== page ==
Think of the hit television sitcom, "Leave it to Beaver." Only there's no Beaver. And Ward Cleaver is at least 56 years old and cruises around in something that looks like a cross between a golf cart and a Bentley. At The Villages, there can be no permanent residents under 19 years old. At least one person must be over age 55 in every household. Children who visit can't stay longer than three weeks at a time.
Gary Morse, the developer, has truly designed a utopia of sorts for so-called active retirees: The type who no longer work but eager to go dancing, play a round of golf and squeeze in a game of mah-jongg before dining out with neighbors. Morse owns just about everything at The Villages, including the local radio station that pipes oldies music out of lamp posts and fake rocks at the two downtowns. The developer also owns a full-sized newspaper called The Villages Daily Sun.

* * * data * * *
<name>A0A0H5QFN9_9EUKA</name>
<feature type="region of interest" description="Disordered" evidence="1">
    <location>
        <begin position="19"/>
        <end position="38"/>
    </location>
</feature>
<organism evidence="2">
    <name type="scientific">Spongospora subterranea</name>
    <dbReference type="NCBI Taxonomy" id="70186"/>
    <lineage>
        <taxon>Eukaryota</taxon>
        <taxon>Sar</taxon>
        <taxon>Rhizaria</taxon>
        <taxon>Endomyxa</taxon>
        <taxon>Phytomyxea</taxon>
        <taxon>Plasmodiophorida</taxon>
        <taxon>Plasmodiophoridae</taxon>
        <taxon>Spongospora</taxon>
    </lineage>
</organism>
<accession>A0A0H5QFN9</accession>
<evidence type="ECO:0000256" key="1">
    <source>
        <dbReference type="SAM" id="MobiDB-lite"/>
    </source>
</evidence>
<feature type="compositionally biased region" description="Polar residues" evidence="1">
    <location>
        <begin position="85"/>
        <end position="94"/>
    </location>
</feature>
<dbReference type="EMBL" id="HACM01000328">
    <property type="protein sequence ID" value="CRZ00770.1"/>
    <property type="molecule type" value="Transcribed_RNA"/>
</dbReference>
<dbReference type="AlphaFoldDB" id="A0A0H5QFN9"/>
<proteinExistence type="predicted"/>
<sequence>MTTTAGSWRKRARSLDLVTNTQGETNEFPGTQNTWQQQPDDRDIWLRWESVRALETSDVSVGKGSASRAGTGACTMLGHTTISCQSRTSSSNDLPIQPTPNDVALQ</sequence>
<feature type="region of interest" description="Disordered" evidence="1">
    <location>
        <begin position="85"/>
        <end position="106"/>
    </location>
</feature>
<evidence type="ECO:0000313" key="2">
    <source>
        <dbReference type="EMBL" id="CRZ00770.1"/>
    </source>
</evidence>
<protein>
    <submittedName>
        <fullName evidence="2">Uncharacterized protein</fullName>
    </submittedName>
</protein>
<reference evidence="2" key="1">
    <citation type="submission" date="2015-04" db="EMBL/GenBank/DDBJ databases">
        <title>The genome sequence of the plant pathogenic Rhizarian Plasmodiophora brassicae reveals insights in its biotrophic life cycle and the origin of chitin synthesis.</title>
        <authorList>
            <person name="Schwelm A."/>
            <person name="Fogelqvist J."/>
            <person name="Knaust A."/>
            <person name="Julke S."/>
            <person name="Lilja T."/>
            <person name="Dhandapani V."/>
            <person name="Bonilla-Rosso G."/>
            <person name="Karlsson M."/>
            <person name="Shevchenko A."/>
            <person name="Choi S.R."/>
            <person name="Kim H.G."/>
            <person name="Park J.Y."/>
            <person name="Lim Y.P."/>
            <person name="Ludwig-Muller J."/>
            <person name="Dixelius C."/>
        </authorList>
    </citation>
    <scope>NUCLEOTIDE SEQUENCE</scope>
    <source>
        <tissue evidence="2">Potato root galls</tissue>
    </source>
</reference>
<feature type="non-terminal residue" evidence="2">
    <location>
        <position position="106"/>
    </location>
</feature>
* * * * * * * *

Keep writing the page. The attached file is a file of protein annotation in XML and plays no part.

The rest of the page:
At one and half times the size of Manhattan with about 80,000 residents, the community was designed so that golf carts trump automobiles as the preferred mode of transportation. At prices ranging under $150,000 to more than $1 million, all this has made the massive community the it place for leisurely retirement.
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